Earlier this week, the Texas Senate State Affairs Committee approved the draft of a new statute entitled the Texas Real Property Transfer on Death Act (Senate Bill 462). You can review a draft of the bill here. This bill would create a procedure for a non-testamentary transfer of real property. In this case, non-testamentary means that it passes outside of someone’s will and avoids the entire probate process.
We don’t yet know if the bill will end up as a statute. If it does, it will go into effect on September 1, 2015. The potential statute contains a number of traps for the unwary. For example, the specialized deed authorized by the bill applies only to a person who owns real property as a joint tenant with right of survivorship. As currently written, the bill does not apply to an owner who is a tenant in common or an owner of community property with or without a right of survivorship. As currently written, Section 114.055 of the bill has some very specific requirements that must be complied with if this specialized deed is to be effective. It will also be important to be aware of the conditions that will revoke the deed, described in Section 114.057 of the bill. Interestingly, a contrary provision in a will does not revoke or supersede a transfer on death deed.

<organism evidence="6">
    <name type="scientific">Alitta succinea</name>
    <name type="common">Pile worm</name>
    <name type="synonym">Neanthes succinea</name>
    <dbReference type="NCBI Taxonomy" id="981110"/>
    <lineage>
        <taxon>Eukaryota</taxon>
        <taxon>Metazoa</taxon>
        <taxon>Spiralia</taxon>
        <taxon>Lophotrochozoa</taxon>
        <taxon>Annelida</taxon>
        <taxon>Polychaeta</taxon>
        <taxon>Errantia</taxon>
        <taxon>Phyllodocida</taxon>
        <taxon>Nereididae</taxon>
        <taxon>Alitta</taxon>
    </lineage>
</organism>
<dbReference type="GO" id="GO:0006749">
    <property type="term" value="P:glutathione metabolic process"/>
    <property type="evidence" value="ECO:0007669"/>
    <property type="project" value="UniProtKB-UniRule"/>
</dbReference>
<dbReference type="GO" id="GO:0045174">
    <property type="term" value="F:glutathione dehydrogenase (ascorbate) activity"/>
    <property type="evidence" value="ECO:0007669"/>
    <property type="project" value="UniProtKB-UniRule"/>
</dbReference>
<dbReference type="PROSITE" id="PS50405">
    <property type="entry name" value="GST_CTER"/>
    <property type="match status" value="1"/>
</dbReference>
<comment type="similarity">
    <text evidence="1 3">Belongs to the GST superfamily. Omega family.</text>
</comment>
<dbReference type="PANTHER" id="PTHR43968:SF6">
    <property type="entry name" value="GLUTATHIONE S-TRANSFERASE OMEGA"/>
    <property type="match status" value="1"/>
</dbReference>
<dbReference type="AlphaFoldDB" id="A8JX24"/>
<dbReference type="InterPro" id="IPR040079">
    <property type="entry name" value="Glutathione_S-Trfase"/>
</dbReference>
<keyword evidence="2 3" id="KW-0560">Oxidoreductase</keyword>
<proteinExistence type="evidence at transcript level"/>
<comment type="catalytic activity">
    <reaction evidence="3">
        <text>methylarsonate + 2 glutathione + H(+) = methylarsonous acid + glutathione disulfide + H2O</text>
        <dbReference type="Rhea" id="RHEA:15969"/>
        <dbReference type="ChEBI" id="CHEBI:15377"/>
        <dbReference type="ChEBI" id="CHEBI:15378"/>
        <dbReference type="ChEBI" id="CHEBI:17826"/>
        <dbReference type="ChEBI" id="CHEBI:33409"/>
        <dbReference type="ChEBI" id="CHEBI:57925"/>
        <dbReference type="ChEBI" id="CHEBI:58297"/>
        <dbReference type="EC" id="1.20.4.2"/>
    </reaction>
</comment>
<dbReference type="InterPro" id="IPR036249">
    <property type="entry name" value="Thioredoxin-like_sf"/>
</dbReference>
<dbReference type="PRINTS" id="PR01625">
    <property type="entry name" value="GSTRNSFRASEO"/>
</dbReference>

This bill has the potential to save people money because it allows the transfer of title to real property, in certain specified circumstances, without the expense of probating a will. On the other hand, the bill has very narrow circumstances in which it applies and there is a substantial chance that subsequent behavior may result in an inadvertent voiding of the transfer. If the bill makes it into law, it will be important to consult an attorney if you wish to use the “Transfer at Death Deed”.